Beyond the rat race

Jyoti Devi had never met Nitish Kumar, nor did she know anything about his politics or what his party stood for. So when the call came from the Magadh Commissioner while she was planting tomato seeds in her small field, she almost jumped out of her skin.

He asked her to come to Gaya immediately and after a hurried meeting broke the news to her: The Bihar chief minister wanted to meet her. “I was terrified,” she says.”Why was the CM calling me? What wrong had I done?” But there was no time to think. Jyoti Devi and her husband Baleshwar Bhuiyan caught the next train to Patna and reached 1, Anne Marg, the official residence of Nitish Kumar. “When we entered the CM’s chamber, Nitish ji turned towards us and asked rather abruptly what had brought us to his house. Though I was shocked at the question, I gathered all my courage and said, ‘Tuhi na bulaye ho hamra ke’ (It’s you who invited me.)

He laughed and began talking about the work I was doing in my village, on my fields, for my community. We left after a few minutes.” There was more shock in store for her. A fortnight after the meeting with Nitish Kumar, someone told her that her name had appeared in newspapers as the JD(U) candidate from Barachatti in Gaya district. Soon, another call asked her to collect the party’s symbol. It was a blur after that. “I had absolutely no idea what was happening and why they were happening,” she says, smiling. “I had never imagined I would contest elections. I got the ticket without asking, when people all the time talk about even the highly influential and rich lobbying endlessly for such an opportunity.”

Forty-two-year-old Jyoti Devi’s life story is as amazing as the prelude that brought her to politics, making her a legislator from a caste marginalised by even the most marginalised, a Dalit even for the Dalits — the rat-eating Musahars, a community that feeds on rodents for want of proper food, and that in 2010 still struggles with a literacy rate that’s below 10 per cent.

It didn’t help that the woman who is now the JD(U)’s MLA from Barachatti — she trounced her RJD rival by over 23,000 votes in Bihar’s recent assembly elections — was left to fend for herself and was put in an orphanage by her parents when she was just five. “I was only five when I was deserted by my parents, poor, landless farmers that they were. It must have been 1973.” It was also the place where she met and married Baleshwar.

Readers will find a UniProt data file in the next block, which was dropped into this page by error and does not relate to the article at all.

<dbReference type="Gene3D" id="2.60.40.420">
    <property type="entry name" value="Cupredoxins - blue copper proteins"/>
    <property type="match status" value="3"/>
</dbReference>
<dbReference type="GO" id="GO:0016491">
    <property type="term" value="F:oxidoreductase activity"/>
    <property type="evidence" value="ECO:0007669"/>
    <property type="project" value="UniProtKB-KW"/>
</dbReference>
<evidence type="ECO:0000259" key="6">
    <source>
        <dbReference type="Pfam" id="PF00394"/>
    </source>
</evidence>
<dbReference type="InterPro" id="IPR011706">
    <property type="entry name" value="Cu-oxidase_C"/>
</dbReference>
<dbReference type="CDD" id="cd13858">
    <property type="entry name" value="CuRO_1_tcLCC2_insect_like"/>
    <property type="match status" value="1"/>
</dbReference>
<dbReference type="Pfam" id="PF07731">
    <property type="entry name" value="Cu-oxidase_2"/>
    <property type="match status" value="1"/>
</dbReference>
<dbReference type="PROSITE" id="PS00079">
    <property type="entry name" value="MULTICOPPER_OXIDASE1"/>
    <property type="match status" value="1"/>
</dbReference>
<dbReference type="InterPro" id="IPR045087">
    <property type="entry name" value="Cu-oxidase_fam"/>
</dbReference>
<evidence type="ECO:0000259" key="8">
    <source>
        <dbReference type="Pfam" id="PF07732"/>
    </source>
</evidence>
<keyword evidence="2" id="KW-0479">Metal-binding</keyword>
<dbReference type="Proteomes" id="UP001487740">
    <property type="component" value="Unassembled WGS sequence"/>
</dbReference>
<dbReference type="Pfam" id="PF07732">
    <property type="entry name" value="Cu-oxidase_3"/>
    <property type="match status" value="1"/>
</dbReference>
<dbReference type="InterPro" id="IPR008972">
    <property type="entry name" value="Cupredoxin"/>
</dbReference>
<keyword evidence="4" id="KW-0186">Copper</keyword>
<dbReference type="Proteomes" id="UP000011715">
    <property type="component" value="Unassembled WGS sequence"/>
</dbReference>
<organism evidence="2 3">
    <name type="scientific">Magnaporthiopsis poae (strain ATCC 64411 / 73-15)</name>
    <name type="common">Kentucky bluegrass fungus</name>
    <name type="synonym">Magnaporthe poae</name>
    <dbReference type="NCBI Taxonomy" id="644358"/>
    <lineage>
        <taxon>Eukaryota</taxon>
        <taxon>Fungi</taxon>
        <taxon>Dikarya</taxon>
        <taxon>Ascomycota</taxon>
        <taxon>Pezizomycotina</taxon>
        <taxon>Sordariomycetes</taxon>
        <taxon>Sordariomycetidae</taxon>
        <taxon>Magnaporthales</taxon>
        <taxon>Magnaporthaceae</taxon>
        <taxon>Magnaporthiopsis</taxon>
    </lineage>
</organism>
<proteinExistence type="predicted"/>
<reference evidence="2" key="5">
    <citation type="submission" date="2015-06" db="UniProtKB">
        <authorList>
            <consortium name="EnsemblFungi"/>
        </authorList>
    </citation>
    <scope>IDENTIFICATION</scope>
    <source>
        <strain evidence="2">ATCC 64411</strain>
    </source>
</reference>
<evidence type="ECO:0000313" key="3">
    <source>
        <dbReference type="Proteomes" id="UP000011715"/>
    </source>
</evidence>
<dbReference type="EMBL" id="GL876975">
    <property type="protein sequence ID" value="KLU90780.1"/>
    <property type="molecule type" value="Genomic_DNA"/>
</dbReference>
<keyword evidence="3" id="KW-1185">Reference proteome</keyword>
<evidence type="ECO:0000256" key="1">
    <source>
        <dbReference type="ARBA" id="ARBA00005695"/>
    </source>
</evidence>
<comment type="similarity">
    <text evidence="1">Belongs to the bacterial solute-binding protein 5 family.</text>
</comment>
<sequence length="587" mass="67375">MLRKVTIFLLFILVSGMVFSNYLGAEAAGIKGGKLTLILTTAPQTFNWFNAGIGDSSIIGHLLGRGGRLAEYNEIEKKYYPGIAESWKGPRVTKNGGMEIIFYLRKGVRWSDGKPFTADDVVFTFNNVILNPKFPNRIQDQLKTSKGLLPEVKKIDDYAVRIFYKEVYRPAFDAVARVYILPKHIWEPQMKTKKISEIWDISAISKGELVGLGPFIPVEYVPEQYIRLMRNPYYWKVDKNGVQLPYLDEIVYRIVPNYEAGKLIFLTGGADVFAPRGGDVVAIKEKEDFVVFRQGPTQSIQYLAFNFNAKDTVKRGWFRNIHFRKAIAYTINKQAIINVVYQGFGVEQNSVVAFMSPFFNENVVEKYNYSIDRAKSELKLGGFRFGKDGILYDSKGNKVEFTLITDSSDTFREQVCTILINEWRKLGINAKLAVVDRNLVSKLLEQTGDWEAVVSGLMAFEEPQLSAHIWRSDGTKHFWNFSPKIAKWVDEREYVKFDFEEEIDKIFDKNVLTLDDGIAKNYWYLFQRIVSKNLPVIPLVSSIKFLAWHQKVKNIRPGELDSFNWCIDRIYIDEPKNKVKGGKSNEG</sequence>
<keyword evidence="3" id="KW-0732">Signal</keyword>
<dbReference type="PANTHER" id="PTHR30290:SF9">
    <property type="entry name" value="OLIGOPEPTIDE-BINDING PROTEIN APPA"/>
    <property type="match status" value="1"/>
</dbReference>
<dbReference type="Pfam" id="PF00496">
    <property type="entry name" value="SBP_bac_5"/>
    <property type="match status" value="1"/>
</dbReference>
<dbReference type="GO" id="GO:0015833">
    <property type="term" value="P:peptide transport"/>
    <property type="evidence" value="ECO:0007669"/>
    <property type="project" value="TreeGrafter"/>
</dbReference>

Authorities at the orphanage later sent the couple to Bapu Gram to work among other Musahars like them. “A villager, Ganesh Manjhi, donated a tiny patch of land on which we built a small hut, but we had no source of income. I started stitching clothes and moved from one village to another, requesting people to give me clothes for stitching,”

Jyoti Devi remembers. It was later, after she got three acres of Bhoodan land from the government, though all barren, that things started looking brighter. She laboured hard for two decades after that and made the land cultivable. Fate finally smiled on Jyoti Devi and her husband after they learnt a new technique in farming from a Gaya-based NGO, Pradan, and experimented with it on their land a couple of years back. “The result was unbelievable,” the MLA now says. “In one katha of land, the rice yield through the new technique was over 150 kg against 30 kg that we were getting earlier.”

About 300 families, largely Musahars, in Bapu Gram and Sarvodyapuri villages now follow the technique that Jyoti Devi made popular. And these two clusters are like an oasis in a difficult, arid belt with barren land that is too hard for even thorny hedges to grow. Rainfall, too, is scanty, and there are no systems of irrigation in place yet. In fact, it was this tremendous greening of the twin villages that got Jyoti Devi noticed in the JD(U). They saw a winner in her — and a courageous one. Barachatti, her constituency, and Fatehpur, where she lives, are extremely poor and a breeding ground for Maoists. Not surprisingly, she was a target to be won over by the rebels. “Once a gang of theirs locked us in my house and asked us to join them. But I told them I work for the uplift of the most downtrodden, and through peaceful means. If they also believe in empowering this section, they should join me instead. They went away.” Those around her are deeply indebted to the feisty leader.

“We owe our empowerment to this couple,” says fellow villager Lutan Ravidas. “They dragged us out of the darkness of poverty and hunger, and showed us the way to progress. This is a big social revolution.” The change is quite visible. About a dozen boys have done their graduation, and 10 villagers have been able to buy motorcycles; a few even have colour TV sets. There is at least one mobile phone with each family. Their children go to the only middle school in the village. And they don’t eat rats any more.

TNN, Dec 29, 2010, 06.29am IST

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